We were honoured to leave the pontoon first at Gosport Marina to rendezvous with the media helicopter off the Isle of Wight. The crew all cheered ‘Hip Hip Hooray’ as we slipped our lines. A lump in the troat suggested the enormity of what we were about to do.
We motored out into the Solent line-astern before hoisting the main, staysail and yankee.
Soon we were all milling about with close passes to suit our camera phone’s wide angle lenses. By this time Unicef which hadn’t dropped her staysail zoomed amongst us like a dodgem car in the Brownian motion of the rest of us.
After what seemed like an age, the helicopter did some low passes, with media crew on board. With staysails and yankees again hoisted, and sailing various formations for their benefit. The wind had stiffened and in a lumpy sea, complete with white-horses, left a good wake and layed us over at good angles of heel.
Once all the formations had been completed we pealed off and set off toward London.
The crew’s excitement was palpable. I took over the helm from Graeme as the wind dropped from it’s previous 25 to 30 knots to 20 to 25. We dropped the headsails to preserve their pristine condition and by the time we were off Brighton the wind had fallen significantly.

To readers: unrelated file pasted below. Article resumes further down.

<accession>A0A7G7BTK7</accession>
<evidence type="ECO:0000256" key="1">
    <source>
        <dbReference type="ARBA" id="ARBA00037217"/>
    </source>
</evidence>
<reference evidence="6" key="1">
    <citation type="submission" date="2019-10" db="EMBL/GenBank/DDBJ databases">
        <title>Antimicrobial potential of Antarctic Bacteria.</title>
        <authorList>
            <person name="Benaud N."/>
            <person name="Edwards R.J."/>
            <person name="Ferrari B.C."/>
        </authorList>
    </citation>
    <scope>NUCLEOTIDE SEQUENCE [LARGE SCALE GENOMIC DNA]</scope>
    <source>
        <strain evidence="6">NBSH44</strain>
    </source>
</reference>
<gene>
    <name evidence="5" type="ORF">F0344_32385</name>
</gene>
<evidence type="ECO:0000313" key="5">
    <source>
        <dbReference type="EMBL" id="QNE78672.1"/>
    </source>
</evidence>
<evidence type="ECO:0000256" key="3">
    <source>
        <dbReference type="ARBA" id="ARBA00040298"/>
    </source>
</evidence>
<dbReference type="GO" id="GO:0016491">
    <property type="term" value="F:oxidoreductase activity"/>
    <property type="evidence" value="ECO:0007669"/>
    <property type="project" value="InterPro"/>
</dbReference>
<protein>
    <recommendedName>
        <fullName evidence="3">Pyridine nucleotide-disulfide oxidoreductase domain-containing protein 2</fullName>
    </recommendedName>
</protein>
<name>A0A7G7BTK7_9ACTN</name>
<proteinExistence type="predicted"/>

Motoring on we eventually anchored off Margate. Stern to, I rose from my off-watch after having sailed on through the night. Anchor watch was kept all night in overlapping shifts of an hour.
Rising early the next morning we weighed anchor and made our scheduled time for rendezvous at Southend Pier where the rest of the fleet was waiting. We weaved amongst each other like sniffing dogs before processing up river in line-astern formation with Unicef leading the flotilla. At some point a pilot joined the fleet but not entirely sure exactly when.
By the time we passed under the Queen Elizabeth suspension bridge we were dressed in our parade banners, flags and sail cover. We passed by the O2 arena, Greenwage observatory and many of the other historic landmarks before sighting Tower Bridge. With St. Catherine’s dock nearby we milled about in general disarray keeping our keels off the bottom to the ire of the harbour master trying to control 11 yachts going up and down river, waiting for the lock to open.
River traffic seemed chaotic with lots of vessels needing to go in both directions at differing speeds.
We entered the lock to our team song ‘Titanium’ after which two minuscule rubber ducks nudged us savely into our narrow berth, like tugs.
And then I crashed with the effects of a cold going round the crew. I missed most of deep clean the next morning, laid up in my bunk. The chart in the heads keeps indicating dehydration and am struggling to achieve a healthy colour.
Wallet went missing until later found where it was stowed. That got my attention with calls made back and forth to the bank to place a temporary block on accounts.
Feeling more myself today. Have washed clothes used during Prep week and here.
We are so lucky to be in the heart of London. The party is just beginning.